Job Search Tips for New College Grads
Tips for Recent College Grads
For recent college grads who’ve just entered the working world, it takes time to grow acclimated to its pace and culture. Certain standards and basic etiquette are important to know in this vast new world, and it takes an upbeat attitude to persevere through these tougher expectations.
For new college grads, here’s a few general pointers to know while trying to land, or navigate, that first big job.
- It can take 4-6 weeks for a job offer to be extended after an interview. Many companies take a very long time to finally decide on a candidate. Don’t worry if you haven’t heard back for several weeks. Continue searching for other jobs while keeping in mind this time frame.
- Turn off your cell phone before walking in the building. Do not turn it back on until you have left. This is general etiquette. You DO NOT want your phone to ring during an interview.
- Volunteer work and managing activities for frats/sororities and sports teams is relevant experience. Employers also consider social media experience, such as writing blogs and managing social networking pages. It is OK to include college experiences on your resume.
- Don’t assume you should be entitled to a job. You first have to master the assigned tasks and expectations before you have any claim to a job. As a recent grad, you are short on experience.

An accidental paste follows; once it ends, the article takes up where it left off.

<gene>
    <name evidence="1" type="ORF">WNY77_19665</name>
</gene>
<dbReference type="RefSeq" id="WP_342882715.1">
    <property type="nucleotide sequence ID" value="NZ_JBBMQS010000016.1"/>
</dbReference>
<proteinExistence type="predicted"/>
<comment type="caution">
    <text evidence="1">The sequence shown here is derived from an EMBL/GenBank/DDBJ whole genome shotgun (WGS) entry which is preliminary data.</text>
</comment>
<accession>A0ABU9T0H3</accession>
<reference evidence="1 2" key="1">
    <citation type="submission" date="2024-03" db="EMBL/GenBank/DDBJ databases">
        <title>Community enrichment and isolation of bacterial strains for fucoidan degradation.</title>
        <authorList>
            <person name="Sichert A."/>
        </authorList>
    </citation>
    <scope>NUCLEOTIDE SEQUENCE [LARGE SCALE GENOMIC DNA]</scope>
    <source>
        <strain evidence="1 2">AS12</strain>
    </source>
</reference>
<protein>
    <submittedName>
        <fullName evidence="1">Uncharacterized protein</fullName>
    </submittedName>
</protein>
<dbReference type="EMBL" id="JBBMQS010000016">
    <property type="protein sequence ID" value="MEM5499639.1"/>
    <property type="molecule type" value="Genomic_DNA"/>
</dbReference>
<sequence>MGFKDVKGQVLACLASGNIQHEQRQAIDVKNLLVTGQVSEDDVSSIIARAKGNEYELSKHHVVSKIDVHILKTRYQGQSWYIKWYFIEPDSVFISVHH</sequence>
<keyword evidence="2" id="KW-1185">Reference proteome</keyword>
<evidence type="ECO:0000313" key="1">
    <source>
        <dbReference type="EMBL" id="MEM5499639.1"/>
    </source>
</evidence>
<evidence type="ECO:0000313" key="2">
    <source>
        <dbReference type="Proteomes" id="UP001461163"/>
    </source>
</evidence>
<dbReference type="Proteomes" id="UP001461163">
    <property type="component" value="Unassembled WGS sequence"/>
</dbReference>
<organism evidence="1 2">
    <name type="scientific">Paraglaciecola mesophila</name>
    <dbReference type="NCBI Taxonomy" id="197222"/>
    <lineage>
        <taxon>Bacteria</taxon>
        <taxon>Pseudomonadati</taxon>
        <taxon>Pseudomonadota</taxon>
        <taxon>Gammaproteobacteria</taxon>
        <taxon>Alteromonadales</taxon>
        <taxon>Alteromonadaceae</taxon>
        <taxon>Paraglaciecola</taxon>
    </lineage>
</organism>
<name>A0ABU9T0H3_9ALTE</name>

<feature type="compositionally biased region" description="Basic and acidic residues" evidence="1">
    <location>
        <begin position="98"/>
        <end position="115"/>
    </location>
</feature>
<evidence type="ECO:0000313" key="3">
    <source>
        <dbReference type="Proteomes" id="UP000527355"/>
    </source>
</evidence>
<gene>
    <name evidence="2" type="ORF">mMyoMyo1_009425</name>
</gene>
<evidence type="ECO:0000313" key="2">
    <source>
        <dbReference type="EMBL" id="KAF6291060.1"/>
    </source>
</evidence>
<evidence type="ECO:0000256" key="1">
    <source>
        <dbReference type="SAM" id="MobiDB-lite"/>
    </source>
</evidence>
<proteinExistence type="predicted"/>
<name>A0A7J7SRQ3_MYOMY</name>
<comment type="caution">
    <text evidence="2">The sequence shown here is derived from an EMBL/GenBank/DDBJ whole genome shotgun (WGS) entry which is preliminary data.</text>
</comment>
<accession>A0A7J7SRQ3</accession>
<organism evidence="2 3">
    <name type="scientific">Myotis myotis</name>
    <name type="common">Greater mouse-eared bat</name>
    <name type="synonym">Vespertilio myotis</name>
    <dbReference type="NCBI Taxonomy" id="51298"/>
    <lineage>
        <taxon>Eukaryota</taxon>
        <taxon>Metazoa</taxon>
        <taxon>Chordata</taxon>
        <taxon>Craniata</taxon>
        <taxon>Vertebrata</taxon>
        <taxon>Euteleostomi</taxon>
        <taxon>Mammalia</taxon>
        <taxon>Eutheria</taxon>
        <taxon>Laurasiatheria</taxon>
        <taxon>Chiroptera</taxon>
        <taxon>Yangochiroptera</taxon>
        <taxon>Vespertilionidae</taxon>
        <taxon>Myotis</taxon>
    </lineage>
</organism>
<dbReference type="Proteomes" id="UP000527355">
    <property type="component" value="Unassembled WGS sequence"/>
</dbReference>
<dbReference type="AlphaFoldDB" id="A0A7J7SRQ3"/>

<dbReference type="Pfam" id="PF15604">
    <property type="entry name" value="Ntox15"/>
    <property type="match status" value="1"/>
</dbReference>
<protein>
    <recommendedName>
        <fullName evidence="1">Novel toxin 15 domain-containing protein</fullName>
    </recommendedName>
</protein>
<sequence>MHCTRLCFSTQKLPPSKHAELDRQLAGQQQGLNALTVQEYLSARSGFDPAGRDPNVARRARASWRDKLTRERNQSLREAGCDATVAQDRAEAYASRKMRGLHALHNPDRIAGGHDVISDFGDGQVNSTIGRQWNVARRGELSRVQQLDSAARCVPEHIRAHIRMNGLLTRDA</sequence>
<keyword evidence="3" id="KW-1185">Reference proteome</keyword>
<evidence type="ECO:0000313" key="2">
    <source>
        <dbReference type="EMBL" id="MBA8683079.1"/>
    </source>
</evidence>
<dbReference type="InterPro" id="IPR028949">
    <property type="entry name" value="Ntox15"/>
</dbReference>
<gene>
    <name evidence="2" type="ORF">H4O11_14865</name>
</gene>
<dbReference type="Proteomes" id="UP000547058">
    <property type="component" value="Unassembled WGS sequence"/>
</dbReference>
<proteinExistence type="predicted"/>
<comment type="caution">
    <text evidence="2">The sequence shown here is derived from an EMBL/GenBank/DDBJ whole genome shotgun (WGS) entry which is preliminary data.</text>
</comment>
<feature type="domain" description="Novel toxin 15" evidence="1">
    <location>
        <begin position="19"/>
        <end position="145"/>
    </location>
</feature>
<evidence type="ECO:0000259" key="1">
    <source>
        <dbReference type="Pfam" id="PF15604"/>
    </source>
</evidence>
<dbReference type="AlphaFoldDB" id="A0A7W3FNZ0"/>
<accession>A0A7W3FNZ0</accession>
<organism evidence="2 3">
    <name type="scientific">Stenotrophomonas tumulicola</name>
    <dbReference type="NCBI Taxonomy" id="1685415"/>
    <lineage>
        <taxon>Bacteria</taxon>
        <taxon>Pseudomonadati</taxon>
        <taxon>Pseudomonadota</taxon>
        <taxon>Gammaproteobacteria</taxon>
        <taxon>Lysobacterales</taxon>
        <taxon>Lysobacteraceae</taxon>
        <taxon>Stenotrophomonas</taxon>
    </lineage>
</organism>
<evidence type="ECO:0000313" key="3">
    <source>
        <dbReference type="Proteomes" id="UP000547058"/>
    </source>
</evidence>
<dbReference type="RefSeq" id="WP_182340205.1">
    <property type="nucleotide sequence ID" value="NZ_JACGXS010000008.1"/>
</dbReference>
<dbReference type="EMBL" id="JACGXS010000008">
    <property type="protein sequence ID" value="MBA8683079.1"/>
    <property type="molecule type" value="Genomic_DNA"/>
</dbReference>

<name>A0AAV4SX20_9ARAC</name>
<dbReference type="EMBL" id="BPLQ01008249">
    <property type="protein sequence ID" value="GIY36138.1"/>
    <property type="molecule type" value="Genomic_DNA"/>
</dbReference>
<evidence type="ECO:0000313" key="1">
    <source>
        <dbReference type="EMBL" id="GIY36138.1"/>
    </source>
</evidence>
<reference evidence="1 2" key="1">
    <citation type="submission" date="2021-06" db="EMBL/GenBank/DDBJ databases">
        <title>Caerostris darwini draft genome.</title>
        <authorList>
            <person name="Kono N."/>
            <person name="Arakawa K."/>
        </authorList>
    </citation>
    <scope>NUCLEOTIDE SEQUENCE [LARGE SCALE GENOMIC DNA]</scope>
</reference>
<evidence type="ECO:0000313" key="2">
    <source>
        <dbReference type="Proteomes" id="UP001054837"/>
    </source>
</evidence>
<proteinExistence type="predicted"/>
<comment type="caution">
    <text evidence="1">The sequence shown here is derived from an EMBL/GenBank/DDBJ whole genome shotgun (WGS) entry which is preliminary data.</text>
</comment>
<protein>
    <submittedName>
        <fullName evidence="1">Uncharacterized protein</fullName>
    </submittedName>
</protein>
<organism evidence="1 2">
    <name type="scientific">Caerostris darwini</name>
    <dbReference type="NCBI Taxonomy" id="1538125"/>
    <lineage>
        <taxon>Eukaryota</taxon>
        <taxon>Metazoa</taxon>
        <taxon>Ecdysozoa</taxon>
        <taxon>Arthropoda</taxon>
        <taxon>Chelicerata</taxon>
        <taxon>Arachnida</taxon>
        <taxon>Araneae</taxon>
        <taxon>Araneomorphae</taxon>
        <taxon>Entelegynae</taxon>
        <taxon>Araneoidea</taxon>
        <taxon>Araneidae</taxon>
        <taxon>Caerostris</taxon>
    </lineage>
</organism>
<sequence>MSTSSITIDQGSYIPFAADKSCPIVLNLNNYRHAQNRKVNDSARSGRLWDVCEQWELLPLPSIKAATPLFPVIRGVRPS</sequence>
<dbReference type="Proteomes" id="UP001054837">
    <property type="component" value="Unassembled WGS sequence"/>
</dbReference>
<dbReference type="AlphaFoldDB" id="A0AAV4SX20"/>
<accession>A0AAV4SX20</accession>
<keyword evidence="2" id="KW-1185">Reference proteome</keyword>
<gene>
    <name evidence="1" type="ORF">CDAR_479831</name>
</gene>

- During your transition phase, be a sponge. Absorb and learn everything that it takes to do the job you want well.
- Bring a freshness of vision to outdated practices. As a new grad, your youth and freshness of perspective is going to be especially attractive to certain companies. Use that hip outlook to your advantage, and apply it to the office space.
- Communication skills, and being able to work as part of a team, is essential. Problem solving skills, and being able to work with others, is what can set you apart from older candidates. Because you will be light on actual work experience, it’s important to cite your work in student organizations or your time playing on a sports team. These experiences can highlight some of those soft skills that employers are looking for.
- Use your intuition. For the first few months, you’ll find yourself in situations where you’ll be unsure of what to do. Read the moods of the people around you—employers, co-workers, and customers—and just do it. Do not be a deer in the headlights. Use your intuition and, most importantly, be proactive.
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